Your lease agreement will likely tell you the things you can and cannot do as a tenant. However, many tenants don’t read the fine print or pay close enough attention to the details in their contracts. Generally, you can prevent your landlord from imposing fines and avoid other legal and financial problems by never doing certain things as a renter. The professionals from Altra Insurance Services, a premier provider of renters, homeowners, and auto insurance San Diego residents trust for high-quality service, advise renters not to do these seven things.
1. Change the Locks
Never mess with the locks without first talking with the landlord and obtaining his or her express consent, preferably in writing. Replacing locks could interfere with the owner’s rights to the property, so you’ll definitely need to get permission for a lock change. If permission is granted, give the landlord a copy of the key for the new lock after the old one is replaced.
2. Remove Plants and Landscaping
Plants such as trees and shrubs and other landscaping elements are part of the rental property, so tenants aren’t typically permitted to remove them. Seek your landlord’s express consent beforehand. Otherwise, you could be liable for damaging the property.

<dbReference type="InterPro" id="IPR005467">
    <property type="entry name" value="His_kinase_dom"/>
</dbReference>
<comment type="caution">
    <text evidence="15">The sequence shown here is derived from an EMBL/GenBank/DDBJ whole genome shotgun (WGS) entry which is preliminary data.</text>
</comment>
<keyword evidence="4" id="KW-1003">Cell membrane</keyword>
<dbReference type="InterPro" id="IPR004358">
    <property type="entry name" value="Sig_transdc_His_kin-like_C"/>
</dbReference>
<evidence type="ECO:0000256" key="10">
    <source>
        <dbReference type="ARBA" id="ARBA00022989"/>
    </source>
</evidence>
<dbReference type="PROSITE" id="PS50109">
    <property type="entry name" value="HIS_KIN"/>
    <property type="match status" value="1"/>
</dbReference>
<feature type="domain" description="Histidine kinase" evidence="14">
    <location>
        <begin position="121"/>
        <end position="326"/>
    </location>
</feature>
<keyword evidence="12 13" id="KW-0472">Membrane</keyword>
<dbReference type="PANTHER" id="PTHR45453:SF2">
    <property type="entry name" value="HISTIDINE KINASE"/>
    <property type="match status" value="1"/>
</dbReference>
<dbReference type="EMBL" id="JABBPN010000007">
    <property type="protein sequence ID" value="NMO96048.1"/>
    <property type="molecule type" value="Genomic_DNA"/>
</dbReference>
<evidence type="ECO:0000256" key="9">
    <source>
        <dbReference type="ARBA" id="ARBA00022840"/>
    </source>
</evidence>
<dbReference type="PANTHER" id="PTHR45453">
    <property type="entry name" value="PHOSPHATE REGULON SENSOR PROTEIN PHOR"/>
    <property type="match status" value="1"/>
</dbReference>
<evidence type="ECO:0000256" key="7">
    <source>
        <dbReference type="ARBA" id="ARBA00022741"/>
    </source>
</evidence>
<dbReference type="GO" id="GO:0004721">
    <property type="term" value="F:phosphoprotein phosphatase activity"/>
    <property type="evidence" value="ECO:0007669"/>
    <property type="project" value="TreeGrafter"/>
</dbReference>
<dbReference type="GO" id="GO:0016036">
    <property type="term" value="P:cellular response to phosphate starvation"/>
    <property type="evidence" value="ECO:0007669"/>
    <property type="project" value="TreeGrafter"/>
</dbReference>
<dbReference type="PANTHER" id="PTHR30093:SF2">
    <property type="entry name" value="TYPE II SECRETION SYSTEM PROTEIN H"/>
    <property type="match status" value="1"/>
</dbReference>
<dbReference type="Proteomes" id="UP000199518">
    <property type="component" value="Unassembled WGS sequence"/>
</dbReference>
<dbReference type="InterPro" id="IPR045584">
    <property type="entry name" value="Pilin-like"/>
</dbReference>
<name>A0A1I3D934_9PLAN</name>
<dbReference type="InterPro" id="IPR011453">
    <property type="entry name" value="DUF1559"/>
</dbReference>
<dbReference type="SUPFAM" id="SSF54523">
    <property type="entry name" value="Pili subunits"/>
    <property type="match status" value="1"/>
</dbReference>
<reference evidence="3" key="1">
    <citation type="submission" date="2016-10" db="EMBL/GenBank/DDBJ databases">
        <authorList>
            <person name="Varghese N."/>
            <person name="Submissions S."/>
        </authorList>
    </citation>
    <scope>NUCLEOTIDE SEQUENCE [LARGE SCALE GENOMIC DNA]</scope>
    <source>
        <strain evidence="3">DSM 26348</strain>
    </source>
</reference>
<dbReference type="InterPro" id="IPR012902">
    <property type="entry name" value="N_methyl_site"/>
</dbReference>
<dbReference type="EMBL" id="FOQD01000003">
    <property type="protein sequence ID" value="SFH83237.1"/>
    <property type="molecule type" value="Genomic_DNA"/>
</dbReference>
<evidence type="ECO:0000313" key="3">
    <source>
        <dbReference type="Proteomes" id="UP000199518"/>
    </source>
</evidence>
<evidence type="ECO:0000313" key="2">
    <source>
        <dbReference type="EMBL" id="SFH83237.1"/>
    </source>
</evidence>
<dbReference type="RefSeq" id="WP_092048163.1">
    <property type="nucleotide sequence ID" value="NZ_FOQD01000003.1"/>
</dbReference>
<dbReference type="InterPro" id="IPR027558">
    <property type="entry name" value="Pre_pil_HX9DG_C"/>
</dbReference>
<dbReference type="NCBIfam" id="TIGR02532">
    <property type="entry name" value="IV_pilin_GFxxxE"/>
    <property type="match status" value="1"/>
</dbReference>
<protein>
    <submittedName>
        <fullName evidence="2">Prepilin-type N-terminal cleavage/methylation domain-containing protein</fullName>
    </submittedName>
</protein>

3. Sublet the Property
Study your lease agreement to see if you’re allowed to sublet to someone else. If not, you’ll need to speak with the landlord about amending the lease to permit subletting. You don’t want to be liable for any related problems.
4. Damage the Rental Property
Certain types of damage are a natural consequence of normal wear and tear and aren’t ever an issue. However, you’ll be responsible for paying for repairs for any major damage you’ve caused, such as a broken window or holes in the wall.
5. Be Disruptive
Respect your neighbors and maintain the status quo. Don’t make extremely loud noises, have any late-night parties, leave trash or litter around the property, or do anything else that could cause a disturbance. You don’t want your neighbors to complain to your landlord or the police.
Depending on your landlord, you may or may not be able to do any painting to the interior or exterior of the rental property. Always check with your landlord first and make sure you get approval for all the details, including the right color and texture choices.
7. Fail to Get Renters Insurance
Make sure to look into obtaining a renters insurance policy to cover your valuable belongings in case of fire or water damage or being stolen or lost. If you don’t have renters insurance, you’ll probably end up having to pay out of pocket for such losses, as landlords typically don’t insure or reimburse tenants for such things. Note also that renters insurance often covers property losses sustained outside the rental unit, such as in your car, hotel room, or storage unit. You also don’t want to be personally liable for any injury to your guests or their property or have to pay for additional living expenses like hotel and meal costs while you’re displaced from the rental property during damage repairs.
If you’re renting, make sure to read your lease thoroughly so you know what’s expected. Following the tips above is a great common-sense way to keep your landlord and neighbors happy, and you’ll be satisfied too when you know your property is protected by reliable, affordable renters insurance. For a free quote, reach out to the professionals at Altra Insurance Services today at 619-474-6666.